9

Following the decision in Qazi both sides submitted additional written arguments in August and September. It was then discovered in October that there were other appeals pending, which related to the impact of article 8 and the decision in Qazi on possession proceedings by public authorities. Appeals in the cases of Bradney v. Birmingham City Council (No B2/2003/1452) and Birmingham City Council v. McCann (No B2/2003/0090) were due to be heard by the Court of Appeal (Lord Phillips of Worth Matravers, Mummery & Tuckey LJJ) on 22 October 2003. It was obviously sensible to defer handing down judgment on this appeal until after those appeals had been heard.

The Impact of Qazi

10

What is the effect of the decision in Qazi on this case and similar cases? Mr Qazi and his wife were joint tenants of a flat at 31H Sutton Lane, Harrow Weald under a secure tenancy granted by the local authority. The wife left with her daughter to live elsewhere. She gave the council notice to quit. The tenancy was brought to an end. Mr Qazi no longer had any right to remain in the flat. As he did not vacate the flat, the local authority started possession proceedings against him. His defence was based on article 8. He failed in the county court on the ground that the flat was not his "home" within article 8. The Court of Appeal held that the flat was his "home" and remitted the case to the county court to decide the issue of justification under article 8(2). The local authority successfully appealed to the House of Lords.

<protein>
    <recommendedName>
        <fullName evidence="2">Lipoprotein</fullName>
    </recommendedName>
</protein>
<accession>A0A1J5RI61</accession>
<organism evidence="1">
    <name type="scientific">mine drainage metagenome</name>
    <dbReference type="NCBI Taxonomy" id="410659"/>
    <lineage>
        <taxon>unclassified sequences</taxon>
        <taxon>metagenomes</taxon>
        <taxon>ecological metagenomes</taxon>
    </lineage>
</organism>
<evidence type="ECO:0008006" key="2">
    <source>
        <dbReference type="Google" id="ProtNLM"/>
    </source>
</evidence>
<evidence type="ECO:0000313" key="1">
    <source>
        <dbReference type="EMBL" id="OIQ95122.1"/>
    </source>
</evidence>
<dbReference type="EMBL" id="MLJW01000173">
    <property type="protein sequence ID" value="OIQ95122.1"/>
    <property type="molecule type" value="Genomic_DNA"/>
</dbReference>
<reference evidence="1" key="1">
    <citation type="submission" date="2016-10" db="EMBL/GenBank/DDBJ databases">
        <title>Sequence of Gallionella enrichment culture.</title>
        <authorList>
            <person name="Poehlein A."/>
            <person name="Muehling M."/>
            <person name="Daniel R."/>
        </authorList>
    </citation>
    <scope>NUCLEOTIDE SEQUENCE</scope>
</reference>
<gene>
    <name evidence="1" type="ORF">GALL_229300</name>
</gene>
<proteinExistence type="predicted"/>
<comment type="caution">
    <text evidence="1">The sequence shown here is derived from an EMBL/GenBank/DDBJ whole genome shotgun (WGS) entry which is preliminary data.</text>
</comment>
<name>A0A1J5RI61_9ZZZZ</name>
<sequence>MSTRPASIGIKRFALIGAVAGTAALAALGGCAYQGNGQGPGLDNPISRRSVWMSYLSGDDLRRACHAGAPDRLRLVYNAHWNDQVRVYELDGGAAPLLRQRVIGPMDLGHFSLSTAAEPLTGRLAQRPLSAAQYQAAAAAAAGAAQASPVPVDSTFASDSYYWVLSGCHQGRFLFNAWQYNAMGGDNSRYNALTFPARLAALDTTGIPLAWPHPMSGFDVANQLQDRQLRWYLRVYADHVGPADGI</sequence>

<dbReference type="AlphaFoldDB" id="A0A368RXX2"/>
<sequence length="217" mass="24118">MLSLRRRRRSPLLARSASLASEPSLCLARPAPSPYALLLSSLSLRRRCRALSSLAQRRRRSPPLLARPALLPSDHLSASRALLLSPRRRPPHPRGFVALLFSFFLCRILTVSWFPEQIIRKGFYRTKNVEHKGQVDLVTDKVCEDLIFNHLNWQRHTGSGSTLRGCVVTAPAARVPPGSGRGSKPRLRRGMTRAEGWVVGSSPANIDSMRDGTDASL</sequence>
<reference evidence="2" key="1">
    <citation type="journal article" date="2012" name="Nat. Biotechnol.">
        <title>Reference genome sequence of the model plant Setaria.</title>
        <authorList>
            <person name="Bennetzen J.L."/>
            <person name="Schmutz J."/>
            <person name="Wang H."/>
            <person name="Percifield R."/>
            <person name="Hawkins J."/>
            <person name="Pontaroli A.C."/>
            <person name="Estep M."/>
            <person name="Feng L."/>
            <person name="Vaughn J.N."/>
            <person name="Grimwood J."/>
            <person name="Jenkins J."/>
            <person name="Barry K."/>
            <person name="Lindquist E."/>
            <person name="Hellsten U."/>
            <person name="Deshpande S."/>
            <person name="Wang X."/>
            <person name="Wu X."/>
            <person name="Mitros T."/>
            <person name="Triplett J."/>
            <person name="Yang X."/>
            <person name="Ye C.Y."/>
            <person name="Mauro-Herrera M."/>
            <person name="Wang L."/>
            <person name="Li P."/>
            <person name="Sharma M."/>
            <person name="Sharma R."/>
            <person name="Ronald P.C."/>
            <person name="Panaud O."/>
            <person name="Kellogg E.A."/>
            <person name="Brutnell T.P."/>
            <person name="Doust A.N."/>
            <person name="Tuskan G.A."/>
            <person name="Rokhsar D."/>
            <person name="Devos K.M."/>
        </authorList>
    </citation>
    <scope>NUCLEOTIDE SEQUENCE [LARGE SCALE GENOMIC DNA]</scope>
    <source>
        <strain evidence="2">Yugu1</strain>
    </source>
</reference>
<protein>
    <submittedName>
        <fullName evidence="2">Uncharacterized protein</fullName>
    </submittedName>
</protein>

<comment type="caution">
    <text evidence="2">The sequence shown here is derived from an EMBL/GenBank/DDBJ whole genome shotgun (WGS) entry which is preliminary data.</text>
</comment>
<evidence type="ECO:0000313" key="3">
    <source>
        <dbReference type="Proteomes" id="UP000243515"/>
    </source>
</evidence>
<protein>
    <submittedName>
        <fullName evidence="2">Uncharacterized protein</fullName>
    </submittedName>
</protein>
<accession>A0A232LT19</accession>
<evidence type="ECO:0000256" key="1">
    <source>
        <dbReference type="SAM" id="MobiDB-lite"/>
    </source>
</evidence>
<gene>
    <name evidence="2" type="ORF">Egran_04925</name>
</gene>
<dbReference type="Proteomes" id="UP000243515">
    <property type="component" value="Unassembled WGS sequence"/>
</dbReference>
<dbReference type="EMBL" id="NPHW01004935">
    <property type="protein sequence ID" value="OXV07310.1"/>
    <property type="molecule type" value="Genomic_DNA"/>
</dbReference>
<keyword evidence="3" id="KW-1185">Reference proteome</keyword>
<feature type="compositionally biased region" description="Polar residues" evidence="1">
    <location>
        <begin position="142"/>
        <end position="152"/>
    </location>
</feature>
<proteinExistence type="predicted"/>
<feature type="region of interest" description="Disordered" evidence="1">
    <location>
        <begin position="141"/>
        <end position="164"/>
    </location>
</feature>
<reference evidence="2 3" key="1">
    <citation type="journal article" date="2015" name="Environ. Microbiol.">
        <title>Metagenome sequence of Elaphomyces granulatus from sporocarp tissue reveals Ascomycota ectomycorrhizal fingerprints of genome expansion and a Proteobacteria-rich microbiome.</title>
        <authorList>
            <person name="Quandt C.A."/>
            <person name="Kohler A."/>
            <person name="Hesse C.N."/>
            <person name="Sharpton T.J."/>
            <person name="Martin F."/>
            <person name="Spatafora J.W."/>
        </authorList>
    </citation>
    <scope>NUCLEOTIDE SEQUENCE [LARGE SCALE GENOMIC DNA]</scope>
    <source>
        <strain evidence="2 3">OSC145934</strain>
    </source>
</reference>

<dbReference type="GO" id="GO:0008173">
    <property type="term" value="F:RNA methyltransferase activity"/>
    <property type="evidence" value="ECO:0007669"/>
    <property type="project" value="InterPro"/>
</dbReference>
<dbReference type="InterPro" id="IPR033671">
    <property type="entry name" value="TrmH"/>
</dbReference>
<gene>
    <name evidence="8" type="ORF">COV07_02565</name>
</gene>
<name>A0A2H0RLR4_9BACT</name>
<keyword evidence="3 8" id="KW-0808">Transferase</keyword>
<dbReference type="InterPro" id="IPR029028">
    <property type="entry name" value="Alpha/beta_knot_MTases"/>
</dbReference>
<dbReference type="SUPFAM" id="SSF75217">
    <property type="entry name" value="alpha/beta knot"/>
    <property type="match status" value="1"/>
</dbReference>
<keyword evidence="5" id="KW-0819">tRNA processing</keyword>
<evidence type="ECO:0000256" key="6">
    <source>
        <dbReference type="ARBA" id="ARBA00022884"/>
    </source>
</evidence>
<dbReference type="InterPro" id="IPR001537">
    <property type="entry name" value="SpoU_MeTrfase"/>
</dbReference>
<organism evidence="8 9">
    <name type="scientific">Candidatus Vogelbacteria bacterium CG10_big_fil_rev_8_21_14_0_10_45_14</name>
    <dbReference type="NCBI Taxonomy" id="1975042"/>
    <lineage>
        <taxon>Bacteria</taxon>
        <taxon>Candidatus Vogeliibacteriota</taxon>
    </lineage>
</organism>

11

For present purposes the 152 paragraphs of the decision in Qazi can be condensed into the proposition that, although 31 Hutton Lane was Mr Qazi's "home", article 8 could not be used to prevent the county court from making an order for possession of it in favour of the local authority, which was solely seeking to enforce its right to immediate possession of its own property against a person, who no longer had any right under domestic law to remain in possession of it.

12

The majority (Lords Hope, Millett and Scott) rejected article 8 as a defence to possession in cases like the instant case. Lord Hope explained that article 8 regards a person's home "as an aspect of his right to privacy" and that the question of article 8 as a defence to a claim for possession "has much more to do with the law relating to property rights than respect for a person's privacy"(paragraph 82). While recognising (paragraph 79) that the service of a notice to quit by a local authority might be challenged in judicial review proceedings in the Administrative Court and that there might be "wholly exceptional cases" in which it was open to the tenant to raise such issues in county court proceedings for possession, he summarised the position generally as follows: